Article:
For Kathryn Romeyn, Life Is All About Freedom
Kathryn Romeyn is the type of person who hears the words, “I wish I had your job” nearly every day—and for good reason. Based in Los Angeles’ Mid-City District, she is a freelance writer who pens articles on travel, fashion, and beauty for publications such as AFAR, Elle, and The Hollywood Reporter.
This envy-worthy life has been hard-fought: After earning a journalism degree from Northeastern University in Boston, Romeyn spent time on staff at Los Angeles Confidential and Foam Magazine, worked as a writer for the Los Angeles Times, and ran Beauty Bender, an editorial site focused on all things beauty.
On any given assignment, Romeyn might find herself interviewing celebrities, testing out beauty products, or traveling to far-flung locations. While she lives in LA right now, she’s also called Australia home and recently spent five months working from Bali.
We recently caught up with Romeyn a few days before she boarded a plane for a three-week trip to Africa—to visit her sister who lives there and works as a refugee-aid worker—to learn more about her fabulous life.
Let’s start with a deep topic. Who are some women that you admire?
The women in my family are incredibly inspiring. My mom, for starters. She is someone who craves knowledge. She grew up in rural Arkansas, but ended up traveling the world as an art-history professor and now takes groups of students to Europe.
My grandma, who passed when I was in high school, was amazing. She grew up in Queens, boarded a ship to Paris when she was just 20 years old, lived there for six months, and then moved to Buenos Aires to be a copywriter. Mind you, this was the 1930s—no one was doing anything like that.
Wow, it sounds like a love for travel runs in your family. What advice can you offer someone who wants to start traveling, but might be too nervous fly halfway across the globe?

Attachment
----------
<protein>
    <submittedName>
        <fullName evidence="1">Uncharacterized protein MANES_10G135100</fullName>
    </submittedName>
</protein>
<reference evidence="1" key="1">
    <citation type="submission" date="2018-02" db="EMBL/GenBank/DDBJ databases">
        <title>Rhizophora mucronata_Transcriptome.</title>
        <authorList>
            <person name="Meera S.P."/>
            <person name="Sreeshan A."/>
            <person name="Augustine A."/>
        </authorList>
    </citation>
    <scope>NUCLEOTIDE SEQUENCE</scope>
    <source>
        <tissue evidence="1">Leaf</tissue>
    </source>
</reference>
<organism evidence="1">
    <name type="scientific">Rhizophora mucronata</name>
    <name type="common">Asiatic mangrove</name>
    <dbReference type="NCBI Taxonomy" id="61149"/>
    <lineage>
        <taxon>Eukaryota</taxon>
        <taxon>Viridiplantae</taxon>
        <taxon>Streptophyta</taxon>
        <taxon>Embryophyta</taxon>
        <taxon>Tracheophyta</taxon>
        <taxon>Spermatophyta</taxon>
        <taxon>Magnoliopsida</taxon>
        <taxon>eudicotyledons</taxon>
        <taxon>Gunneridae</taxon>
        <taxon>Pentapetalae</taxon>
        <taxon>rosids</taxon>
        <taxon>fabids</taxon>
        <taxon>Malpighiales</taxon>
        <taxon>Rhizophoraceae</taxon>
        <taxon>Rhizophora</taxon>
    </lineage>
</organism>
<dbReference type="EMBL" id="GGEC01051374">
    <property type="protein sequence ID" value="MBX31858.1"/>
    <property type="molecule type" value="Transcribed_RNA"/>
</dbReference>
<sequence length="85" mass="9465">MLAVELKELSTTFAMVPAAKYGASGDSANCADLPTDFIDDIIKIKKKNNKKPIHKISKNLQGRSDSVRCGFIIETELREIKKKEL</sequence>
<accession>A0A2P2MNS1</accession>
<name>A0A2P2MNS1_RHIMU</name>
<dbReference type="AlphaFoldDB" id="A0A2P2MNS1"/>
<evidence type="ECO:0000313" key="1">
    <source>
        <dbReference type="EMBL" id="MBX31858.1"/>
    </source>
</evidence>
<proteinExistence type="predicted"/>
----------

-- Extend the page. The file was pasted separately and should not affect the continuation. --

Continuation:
I think it all comes down to research. Look beyond just the hotels where you will be staying—do research on the culture. Read about other people’s experiences. It can seem scary to travel if you’ve never been anywhere super foreign, but fear isn’t the right response. It is better to be aware, so you don’t feel like a fish out of water. Learn a few key phrases like “thank you” and “hello.” Just knowing those things will get you far, and people will appreciate the effort.
How do you stay healthy on the road?
It can be challenging. If I can go to a yoga class, great, but in most places I rely on walking a lot. I also love to try the local food when I’m traveling, and will eat healthy as long as it is aligned with the culture. In Bali, for instance, I might buy a coconut, drink the water inside, scoop out the rest and eat it.
OK, a few rapid-fire questions. What is your go-to outfit right now?
Lately I’ve been wearing a pair of cut-offs and a button down or T-shirt. I’ll wear a pair of black zip Vans and then a bunch of jewelry. I wear several bracelets that I never take off and I like to collect cool necklaces when I travel.
What is the one beauty product you can’t live without?
I love the Vinoperfect Radiance Serum. I’m a huge fan of the sun and this serum is brightening, but it keeps me from having terrible pigmentation spots.
What is your cocktail of choice?
I usually go with gin, and I like the London Buck, which is basically a Moscow Mule made with gin.
How do you de-stress?
I love to read because it feels like an escape, but lately I’ve gotten into playing the drums when I’m home. I take lessons and it is honestly one of my favorite things to do. I’m working towards being in a band. I want to play ‘70s and ‘90s covers. I’m a huge fan of Led Zeppelin and just learned how to play D’yer Maker. I’m also learning I Sat by the Ocean by Queens of the Stone Age.
One more question: How do you feel about what Cora is doing?
I think it is wonderful, especially that for every month’s supply of Cora products purchased, they give a month’s supply of pads to a girl in a developing country. I’m familiar with the fact that there are places in the world where girls cannot go to school on their period simply because they don’t have supplies. The fact that they are missing out on education is a huge problem, so anything we can do to help equalize that and allow them to learn along with their peers is a great thing.